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Suppressive functions of B cells in infectious diseases

B lymphocytes are often essential to successfully control invading pathogens and play a primary role in the protection afforded by successful vaccines through the production of specific antibodies. However, recent studies have highlighted the complex roles of B cells in infectious diseases, showing unexpectedly that some activated B cells limited host defense towards pathogens. This B-cell function involves production of regulatory cytokines including IL-10 and IL-35 and is reminiscent of the regulatory functions of B cells initially defined in autoimmune diseases. It is now known that various types of microbes including bacteria, helminths and viruses can induce IL-10-expressing B cells with inhibitory functions, indicating that this response is a general component of anti-microbial immunity. Interestingly, IL-10-producing B cells induced in the course of some microbial infections can inhibit concurrent immune responses directed towards unrelated antigens in a bystander manner and as a consequence ameliorate the course of autoimmune or allergic diseases. This could explain how some micro-organisms might provide protection from these pathologies, as formulated in the ‘hygiene hypothesis’. In this review, we discuss the regulatory functions of B cells in bacterial, parasitic and viral infections, taking into account the phenotype of the B cells implicated, the signals controlling their induction and the cell types targeted by their suppressive activities.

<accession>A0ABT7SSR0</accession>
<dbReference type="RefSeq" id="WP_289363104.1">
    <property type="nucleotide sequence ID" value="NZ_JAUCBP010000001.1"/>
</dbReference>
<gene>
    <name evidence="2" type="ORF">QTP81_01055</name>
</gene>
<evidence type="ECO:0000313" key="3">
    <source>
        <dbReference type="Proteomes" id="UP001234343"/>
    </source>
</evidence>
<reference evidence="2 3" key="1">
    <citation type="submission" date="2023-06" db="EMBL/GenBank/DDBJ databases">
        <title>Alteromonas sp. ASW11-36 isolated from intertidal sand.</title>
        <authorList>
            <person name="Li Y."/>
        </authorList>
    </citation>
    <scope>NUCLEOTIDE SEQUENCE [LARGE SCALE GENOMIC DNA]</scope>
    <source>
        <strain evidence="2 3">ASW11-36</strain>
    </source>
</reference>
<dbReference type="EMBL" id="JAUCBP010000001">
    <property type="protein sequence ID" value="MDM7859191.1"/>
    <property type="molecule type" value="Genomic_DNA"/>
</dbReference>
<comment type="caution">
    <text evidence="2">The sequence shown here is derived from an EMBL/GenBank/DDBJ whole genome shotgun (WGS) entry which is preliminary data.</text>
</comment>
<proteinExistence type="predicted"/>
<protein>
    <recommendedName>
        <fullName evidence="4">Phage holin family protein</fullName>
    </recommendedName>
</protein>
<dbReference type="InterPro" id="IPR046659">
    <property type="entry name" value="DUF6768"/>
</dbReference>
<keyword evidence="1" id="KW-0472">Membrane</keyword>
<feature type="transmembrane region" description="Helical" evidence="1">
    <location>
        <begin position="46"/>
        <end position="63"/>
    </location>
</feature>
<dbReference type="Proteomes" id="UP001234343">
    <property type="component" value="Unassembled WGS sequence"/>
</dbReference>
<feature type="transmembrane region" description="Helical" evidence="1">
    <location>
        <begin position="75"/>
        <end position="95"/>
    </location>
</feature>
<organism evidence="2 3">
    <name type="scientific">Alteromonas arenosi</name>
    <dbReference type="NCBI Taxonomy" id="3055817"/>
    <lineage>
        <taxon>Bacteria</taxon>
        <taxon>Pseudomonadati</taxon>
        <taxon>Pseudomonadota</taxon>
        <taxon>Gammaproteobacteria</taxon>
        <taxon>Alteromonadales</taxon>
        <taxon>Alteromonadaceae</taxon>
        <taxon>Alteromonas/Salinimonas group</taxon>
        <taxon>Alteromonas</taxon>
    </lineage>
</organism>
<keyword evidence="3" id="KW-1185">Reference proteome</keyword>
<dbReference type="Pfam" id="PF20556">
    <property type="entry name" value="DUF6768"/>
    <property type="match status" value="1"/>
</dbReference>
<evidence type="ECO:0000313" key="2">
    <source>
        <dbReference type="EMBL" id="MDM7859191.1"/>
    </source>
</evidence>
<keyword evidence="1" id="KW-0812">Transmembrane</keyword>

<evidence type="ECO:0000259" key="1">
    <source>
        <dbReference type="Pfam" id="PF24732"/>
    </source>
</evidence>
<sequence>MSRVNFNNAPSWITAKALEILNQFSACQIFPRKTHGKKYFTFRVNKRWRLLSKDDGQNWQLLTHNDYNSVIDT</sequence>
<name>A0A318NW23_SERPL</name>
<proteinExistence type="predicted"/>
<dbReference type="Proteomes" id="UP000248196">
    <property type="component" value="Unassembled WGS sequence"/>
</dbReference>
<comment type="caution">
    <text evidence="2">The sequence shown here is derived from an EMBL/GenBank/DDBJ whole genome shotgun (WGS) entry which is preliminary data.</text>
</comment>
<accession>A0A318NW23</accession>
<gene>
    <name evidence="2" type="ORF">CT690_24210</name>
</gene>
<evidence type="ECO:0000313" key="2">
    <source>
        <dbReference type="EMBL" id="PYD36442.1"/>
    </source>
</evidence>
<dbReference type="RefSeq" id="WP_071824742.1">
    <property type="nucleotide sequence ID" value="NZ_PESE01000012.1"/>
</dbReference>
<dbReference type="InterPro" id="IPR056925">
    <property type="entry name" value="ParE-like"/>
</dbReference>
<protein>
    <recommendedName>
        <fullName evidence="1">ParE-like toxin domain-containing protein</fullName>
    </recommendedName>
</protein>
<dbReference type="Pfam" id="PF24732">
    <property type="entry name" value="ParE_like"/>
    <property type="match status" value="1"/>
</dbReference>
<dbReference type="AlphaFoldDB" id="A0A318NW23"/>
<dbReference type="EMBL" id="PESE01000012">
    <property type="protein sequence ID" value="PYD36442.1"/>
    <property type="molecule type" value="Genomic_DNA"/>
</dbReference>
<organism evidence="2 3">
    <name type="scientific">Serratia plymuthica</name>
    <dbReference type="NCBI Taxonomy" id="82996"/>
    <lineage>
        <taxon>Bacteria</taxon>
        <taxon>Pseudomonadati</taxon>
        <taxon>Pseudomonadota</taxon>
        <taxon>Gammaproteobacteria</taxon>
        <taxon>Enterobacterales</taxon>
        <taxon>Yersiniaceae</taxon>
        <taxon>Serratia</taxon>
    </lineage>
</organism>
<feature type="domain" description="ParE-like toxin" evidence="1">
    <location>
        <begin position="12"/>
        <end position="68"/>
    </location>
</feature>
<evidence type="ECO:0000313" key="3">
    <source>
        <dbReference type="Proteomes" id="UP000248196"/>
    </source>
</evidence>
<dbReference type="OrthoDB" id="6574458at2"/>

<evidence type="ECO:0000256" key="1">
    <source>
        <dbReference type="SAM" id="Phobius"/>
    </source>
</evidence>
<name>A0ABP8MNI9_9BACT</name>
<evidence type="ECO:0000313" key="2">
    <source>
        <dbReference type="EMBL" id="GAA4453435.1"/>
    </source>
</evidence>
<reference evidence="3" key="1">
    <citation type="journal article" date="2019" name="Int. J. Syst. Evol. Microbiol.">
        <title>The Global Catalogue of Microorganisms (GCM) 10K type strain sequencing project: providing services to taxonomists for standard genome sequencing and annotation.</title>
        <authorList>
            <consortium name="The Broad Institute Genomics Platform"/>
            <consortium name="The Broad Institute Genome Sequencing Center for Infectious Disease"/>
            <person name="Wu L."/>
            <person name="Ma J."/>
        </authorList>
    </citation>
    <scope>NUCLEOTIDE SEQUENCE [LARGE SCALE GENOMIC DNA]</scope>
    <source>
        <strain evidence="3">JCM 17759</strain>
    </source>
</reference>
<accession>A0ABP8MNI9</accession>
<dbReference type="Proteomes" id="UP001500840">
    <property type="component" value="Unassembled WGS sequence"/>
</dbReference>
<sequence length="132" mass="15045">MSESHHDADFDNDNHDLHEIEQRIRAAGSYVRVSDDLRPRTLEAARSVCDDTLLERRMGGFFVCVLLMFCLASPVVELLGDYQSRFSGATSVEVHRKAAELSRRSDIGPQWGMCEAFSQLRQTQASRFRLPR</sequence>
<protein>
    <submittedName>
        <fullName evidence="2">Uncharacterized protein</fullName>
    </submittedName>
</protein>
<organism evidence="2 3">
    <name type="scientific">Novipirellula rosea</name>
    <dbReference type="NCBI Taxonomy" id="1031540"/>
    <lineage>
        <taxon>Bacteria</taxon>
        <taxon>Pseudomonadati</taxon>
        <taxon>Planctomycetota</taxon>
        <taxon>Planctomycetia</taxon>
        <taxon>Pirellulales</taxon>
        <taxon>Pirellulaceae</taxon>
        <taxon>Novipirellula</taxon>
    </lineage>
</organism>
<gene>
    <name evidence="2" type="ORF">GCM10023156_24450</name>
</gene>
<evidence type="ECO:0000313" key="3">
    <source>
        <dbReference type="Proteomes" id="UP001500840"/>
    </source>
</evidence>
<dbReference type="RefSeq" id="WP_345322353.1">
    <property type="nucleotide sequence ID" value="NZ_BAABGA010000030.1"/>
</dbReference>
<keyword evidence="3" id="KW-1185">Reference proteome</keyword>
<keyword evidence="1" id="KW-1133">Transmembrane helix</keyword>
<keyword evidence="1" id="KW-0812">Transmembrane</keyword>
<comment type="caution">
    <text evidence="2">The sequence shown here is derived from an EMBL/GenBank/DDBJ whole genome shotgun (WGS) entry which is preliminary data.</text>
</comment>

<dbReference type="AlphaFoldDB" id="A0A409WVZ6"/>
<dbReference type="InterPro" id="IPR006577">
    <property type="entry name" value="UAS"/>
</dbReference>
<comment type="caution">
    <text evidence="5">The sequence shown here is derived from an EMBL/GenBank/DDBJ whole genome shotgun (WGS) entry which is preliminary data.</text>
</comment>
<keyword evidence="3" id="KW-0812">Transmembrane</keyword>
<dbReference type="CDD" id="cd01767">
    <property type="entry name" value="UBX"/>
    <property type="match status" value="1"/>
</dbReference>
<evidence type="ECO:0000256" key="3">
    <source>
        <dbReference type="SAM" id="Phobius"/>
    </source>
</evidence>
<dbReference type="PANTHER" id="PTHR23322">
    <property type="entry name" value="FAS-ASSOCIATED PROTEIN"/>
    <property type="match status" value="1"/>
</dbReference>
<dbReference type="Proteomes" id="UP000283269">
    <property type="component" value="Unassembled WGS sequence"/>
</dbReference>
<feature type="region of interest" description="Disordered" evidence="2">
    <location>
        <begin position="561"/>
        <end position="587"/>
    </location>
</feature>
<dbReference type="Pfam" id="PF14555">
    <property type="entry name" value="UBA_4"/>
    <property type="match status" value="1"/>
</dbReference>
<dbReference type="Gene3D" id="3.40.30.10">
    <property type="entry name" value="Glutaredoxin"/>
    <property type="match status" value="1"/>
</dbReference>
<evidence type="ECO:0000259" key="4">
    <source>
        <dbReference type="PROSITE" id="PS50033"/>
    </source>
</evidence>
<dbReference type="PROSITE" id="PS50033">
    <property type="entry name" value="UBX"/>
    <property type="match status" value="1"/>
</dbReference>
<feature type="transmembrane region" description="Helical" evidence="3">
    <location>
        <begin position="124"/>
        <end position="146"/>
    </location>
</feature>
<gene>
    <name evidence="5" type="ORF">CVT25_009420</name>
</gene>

Autoren:   Ping Shen; Simon Fillatreau
Journal:   International Immunology
Band:   27
Ausgabe:   10
Jahrgang:   2015
Seiten:   513
DOI:   10.1093/intimm/dxv037
Erscheinungsdatum:   01.11.2015
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